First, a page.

Link Byfield at Alberta Report reunion

Link Byfield far surpassed his father as a commentator
but generally remained limited to the old man’s worldview.
(Photo: John Ulan/Epic Photography)


Even Link, an intellectual giant by Canadian standards, adhered to his dad’s stunted perspective.

Bright minds hardly thrive in such an environment. That might explain why the magazine graduated an alumni of nobodies. One guy held a top job with the early National Post, but that doesn’t necessarily signify much (beyond provoking extreme jealousy from the mean little editor and really, really especially from the tiresome neo-con-who-couldn’t). Another grad was NP’s Vancouver columnist, who brought to mind Michael Valpy’s nothing-ever-happens-here dispatches to the Globe and Mail from Harare. The Post still publishes another ex-AR guy regularly, although at best he functions slightly above mediocrity. Additionally, NP used to publish the tiresome neo-con-who-couldn’t. (Can he now? Did he ever stop inventing fictional news sources?)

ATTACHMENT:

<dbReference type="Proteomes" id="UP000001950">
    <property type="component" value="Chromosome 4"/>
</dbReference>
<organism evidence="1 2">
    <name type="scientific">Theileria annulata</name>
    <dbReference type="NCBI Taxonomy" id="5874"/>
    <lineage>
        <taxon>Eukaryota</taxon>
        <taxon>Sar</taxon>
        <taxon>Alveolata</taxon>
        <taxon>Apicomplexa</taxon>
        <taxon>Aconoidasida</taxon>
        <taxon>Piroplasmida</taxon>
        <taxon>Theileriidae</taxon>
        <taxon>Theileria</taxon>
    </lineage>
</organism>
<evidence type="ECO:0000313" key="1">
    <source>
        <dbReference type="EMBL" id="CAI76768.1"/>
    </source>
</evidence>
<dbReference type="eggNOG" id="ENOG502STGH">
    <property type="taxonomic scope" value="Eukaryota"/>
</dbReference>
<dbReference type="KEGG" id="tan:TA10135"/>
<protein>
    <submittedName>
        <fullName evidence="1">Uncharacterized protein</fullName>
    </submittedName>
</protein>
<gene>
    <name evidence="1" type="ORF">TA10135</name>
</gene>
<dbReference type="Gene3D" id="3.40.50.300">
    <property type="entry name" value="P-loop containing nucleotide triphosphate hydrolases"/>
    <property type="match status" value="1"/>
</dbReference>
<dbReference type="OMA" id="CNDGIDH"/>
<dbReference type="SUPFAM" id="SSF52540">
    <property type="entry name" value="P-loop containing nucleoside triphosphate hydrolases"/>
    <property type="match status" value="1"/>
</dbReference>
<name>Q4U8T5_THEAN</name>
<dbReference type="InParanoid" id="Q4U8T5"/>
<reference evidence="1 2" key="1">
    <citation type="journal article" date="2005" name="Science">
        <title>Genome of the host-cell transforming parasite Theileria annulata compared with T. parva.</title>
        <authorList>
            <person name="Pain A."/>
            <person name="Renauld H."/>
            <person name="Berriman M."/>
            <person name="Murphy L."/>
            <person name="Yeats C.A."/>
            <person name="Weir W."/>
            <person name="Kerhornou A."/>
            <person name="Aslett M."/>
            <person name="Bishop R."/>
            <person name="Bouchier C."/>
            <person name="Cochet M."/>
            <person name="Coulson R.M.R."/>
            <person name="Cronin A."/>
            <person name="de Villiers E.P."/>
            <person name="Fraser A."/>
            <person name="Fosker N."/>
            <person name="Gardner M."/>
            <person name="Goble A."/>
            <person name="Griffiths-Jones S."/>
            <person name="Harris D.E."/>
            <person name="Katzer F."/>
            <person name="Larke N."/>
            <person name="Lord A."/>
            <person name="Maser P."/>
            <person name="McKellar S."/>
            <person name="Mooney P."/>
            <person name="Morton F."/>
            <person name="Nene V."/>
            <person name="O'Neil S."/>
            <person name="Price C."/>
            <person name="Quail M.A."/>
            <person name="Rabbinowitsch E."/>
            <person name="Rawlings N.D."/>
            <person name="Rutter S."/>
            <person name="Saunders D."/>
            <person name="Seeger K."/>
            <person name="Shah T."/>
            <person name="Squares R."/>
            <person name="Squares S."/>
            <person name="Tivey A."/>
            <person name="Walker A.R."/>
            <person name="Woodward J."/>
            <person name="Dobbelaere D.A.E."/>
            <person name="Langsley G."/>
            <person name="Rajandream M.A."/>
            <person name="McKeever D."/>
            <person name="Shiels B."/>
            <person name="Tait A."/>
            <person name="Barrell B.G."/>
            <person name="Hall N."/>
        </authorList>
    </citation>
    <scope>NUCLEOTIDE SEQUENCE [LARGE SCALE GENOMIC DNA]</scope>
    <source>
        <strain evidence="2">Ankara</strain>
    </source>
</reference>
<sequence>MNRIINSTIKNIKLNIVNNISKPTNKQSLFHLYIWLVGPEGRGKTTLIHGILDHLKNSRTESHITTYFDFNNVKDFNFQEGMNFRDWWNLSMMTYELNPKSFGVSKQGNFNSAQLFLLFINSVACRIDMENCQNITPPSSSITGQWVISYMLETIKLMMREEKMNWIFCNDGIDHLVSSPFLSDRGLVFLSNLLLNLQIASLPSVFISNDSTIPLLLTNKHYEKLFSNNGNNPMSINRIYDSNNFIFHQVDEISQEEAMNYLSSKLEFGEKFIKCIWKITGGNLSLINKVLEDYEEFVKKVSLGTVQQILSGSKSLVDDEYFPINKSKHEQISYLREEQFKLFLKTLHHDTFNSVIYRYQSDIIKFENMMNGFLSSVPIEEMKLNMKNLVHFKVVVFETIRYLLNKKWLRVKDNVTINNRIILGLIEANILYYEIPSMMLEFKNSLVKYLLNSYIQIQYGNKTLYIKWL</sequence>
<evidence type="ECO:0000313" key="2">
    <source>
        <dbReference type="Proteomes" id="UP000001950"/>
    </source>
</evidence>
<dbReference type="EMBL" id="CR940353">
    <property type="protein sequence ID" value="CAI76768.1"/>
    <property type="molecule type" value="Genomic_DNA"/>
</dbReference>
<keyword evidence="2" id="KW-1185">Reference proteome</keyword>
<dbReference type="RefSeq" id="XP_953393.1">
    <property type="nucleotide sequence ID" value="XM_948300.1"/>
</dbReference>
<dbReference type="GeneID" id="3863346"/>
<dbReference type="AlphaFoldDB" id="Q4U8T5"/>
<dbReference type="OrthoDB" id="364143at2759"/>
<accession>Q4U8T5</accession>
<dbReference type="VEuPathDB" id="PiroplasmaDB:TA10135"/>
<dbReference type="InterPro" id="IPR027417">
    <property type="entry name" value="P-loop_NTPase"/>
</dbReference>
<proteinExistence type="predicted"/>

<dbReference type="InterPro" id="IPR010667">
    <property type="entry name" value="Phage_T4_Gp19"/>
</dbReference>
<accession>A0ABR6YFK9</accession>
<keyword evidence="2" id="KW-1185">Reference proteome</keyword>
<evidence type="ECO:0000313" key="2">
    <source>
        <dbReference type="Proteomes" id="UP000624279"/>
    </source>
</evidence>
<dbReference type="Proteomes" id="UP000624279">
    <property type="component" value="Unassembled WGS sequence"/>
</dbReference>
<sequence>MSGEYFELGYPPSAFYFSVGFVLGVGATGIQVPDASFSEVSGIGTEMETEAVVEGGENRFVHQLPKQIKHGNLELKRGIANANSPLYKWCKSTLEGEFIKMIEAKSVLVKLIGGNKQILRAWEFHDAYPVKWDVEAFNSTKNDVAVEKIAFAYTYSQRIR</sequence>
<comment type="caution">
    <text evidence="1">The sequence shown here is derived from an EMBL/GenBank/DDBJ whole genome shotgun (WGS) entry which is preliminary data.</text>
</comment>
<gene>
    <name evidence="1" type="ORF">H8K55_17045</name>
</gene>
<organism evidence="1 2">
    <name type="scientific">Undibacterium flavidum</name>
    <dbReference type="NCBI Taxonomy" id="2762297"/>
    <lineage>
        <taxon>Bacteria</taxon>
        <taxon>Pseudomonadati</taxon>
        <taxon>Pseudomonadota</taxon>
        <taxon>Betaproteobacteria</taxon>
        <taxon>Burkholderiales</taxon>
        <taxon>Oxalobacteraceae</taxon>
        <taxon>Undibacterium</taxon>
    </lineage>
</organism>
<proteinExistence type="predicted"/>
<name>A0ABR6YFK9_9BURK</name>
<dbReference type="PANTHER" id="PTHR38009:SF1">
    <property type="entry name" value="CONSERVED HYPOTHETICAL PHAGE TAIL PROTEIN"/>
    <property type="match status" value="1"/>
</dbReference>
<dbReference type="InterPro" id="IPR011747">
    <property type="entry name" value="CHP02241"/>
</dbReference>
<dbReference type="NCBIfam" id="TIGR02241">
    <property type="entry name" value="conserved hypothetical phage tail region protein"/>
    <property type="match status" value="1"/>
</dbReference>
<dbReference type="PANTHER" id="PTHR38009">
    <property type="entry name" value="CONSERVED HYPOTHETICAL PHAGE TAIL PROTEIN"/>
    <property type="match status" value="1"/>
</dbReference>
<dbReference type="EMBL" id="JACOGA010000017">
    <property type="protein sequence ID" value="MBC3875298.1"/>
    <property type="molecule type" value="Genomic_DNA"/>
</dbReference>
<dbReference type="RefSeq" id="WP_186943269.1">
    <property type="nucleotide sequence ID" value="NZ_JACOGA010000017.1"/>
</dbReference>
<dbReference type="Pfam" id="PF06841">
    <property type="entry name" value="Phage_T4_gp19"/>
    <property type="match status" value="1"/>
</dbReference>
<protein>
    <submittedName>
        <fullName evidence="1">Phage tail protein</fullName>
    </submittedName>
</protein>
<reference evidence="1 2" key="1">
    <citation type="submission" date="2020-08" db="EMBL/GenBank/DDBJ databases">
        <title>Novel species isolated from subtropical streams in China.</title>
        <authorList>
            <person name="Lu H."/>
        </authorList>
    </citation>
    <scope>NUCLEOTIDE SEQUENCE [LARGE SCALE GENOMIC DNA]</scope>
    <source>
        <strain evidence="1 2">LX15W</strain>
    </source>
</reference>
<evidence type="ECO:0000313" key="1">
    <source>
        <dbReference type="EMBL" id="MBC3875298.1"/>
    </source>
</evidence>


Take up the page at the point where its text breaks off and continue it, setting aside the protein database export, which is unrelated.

Fictional news sources were the Calgary Herald’s stated reason for firing another ex-ARer. Yet another, this guy an AR “obvious” in the egomaniac category, used to and maybe still does write incoherent columns lionizing himself for the Calgary Sun.

The mean little editor found some work writing speeches for Kenney, a now-hapless character who dares not speak candidly. Ironically, as a speechwriter the mean little editor faced controversy for some previous AR comments that reflected burgeoning awareness of post-’70s Canada—comments that he would have flatly rejected in the early ’90s.

So much for Ted’s proteges. His movement fizzled out with Manning in obscurity, Harper running an interregnum that barely slowed the social revolution and Kenney flailing in defeat, a fate that will continue even if he’s re-elected.